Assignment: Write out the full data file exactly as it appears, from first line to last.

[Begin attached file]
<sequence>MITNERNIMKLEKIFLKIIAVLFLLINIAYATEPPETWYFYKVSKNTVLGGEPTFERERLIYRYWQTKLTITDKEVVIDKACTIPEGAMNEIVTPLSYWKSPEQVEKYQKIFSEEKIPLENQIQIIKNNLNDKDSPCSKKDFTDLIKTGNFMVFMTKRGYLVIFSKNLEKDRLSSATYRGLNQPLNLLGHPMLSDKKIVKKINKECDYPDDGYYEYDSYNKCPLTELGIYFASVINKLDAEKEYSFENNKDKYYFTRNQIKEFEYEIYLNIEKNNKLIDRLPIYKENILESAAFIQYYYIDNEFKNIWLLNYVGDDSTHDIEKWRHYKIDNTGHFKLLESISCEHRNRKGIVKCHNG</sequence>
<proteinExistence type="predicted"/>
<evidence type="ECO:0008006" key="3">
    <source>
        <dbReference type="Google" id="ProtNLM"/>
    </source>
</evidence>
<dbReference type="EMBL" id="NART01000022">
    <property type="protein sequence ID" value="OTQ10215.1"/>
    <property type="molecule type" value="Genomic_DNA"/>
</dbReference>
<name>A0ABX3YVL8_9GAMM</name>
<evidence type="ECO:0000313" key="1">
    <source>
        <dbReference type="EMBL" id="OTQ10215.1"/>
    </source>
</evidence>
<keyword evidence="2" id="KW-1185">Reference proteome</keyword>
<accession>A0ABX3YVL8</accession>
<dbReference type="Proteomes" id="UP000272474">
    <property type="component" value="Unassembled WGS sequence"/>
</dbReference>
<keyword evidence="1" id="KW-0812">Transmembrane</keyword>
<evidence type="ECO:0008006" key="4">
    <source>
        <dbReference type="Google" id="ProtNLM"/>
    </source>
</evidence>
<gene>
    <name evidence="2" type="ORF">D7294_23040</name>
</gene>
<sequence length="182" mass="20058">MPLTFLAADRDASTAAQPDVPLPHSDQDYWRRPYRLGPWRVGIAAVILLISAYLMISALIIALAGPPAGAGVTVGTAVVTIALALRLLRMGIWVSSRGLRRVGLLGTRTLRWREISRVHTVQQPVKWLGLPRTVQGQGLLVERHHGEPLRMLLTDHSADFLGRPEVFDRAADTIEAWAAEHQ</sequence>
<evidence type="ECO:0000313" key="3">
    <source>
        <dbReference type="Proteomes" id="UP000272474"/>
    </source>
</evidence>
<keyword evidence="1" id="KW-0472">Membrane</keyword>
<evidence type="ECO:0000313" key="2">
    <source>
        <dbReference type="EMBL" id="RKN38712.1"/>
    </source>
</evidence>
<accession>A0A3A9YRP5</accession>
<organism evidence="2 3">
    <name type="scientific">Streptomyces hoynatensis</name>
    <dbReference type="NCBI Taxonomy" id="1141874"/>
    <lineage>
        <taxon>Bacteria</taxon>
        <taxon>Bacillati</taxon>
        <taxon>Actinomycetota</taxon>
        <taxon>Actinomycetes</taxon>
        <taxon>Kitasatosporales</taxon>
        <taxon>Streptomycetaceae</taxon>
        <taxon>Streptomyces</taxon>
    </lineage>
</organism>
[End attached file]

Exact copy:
<sequence>MITNERNIMKLEKIFLKIIAVLFLLINIAYATEPPETWYFYKVSKNTVLGGEPTFERERLIYRYWQTKLTITDKEVVIDKACTIPEGAMNEIVTPLSYWKSPEQVEKYQKIFSEEKIPLENQIQIIKNNLNDKDSPCSKKDFTDLIKTGNFMVFMTKRGYLVIFSKNLEKDRLSSATYRGLNQPLNLLGHPMLSDKKIVKKINKECDYPDDGYYEYDSYNKCPLTELGIYFASVINKLDAEKEYSFENNKDKYYFTRNQIKEFEYEIYLNIEKNNKLIDRLPIYKENILESAAFIQYYYIDNEFKNIWLLNYVGDDSTHDIEKWRHYKIDNTGHFKLLESISCEHRNRKGIVKCHNG</sequence>
<proteinExistence type="predicted"/>
<evidence type="ECO:0008006" key="3">
    <source>
        <dbReference type="Google" id="ProtNLM"/>
    </source>
</evidence>
<dbReference type="EMBL" id="NART01000022">
    <property type="protein sequence ID" value="OTQ10215.1"/>
    <property type="molecule type" value="Genomic_DNA"/>
</dbReference>
<name>A0ABX3YVL8_9GAMM</name>
<evidence type="ECO:0000313" key="1">
    <source>
        <dbReference type="EMBL" id="OTQ10215.1"/>
    </source>
</evidence>
<keyword evidence="2" id="KW-1185">Reference proteome</keyword>
<accession>A0ABX3YVL8</accession>
<dbReference type="Proteomes" id="UP000272474">
    <property type="component" value="Unassembled WGS sequence"/>
</dbReference>
<keyword evidence="1" id="KW-0812">Transmembrane</keyword>
<evidence type="ECO:0008006" key="4">
    <source>
        <dbReference type="Google" id="ProtNLM"/>
    </source>
</evidence>
<gene>
    <name evidence="2" type="ORF">D7294_23040</name>
</gene>
<sequence length="182" mass="20058">MPLTFLAADRDASTAAQPDVPLPHSDQDYWRRPYRLGPWRVGIAAVILLISAYLMISALIIALAGPPAGAGVTVGTAVVTIALALRLLRMGIWVSSRGLRRVGLLGTRTLRWREISRVHTVQQPVKWLGLPRTVQGQGLLVERHHGEPLRMLLTDHSADFLGRPEVFDRAADTIEAWAAEHQ</sequence>
<evidence type="ECO:0000313" key="3">
    <source>
        <dbReference type="Proteomes" id="UP000272474"/>
    </source>
</evidence>
<keyword evidence="1" id="KW-0472">Membrane</keyword>
<evidence type="ECO:0000313" key="2">
    <source>
        <dbReference type="EMBL" id="RKN38712.1"/>
    </source>
</evidence>
<accession>A0A3A9YRP5</accession>
<organism evidence="2 3">
    <name type="scientific">Streptomyces hoynatensis</name>
    <dbReference type="NCBI Taxonomy" id="1141874"/>
    <lineage>
        <taxon>Bacteria</taxon>
        <taxon>Bacillati</taxon>
        <taxon>Actinomycetota</taxon>
        <taxon>Actinomycetes</taxon>
        <taxon>Kitasatosporales</taxon>
        <taxon>Streptomycetaceae</taxon>
        <taxon>Streptomyces</taxon>
    </lineage>
</organism>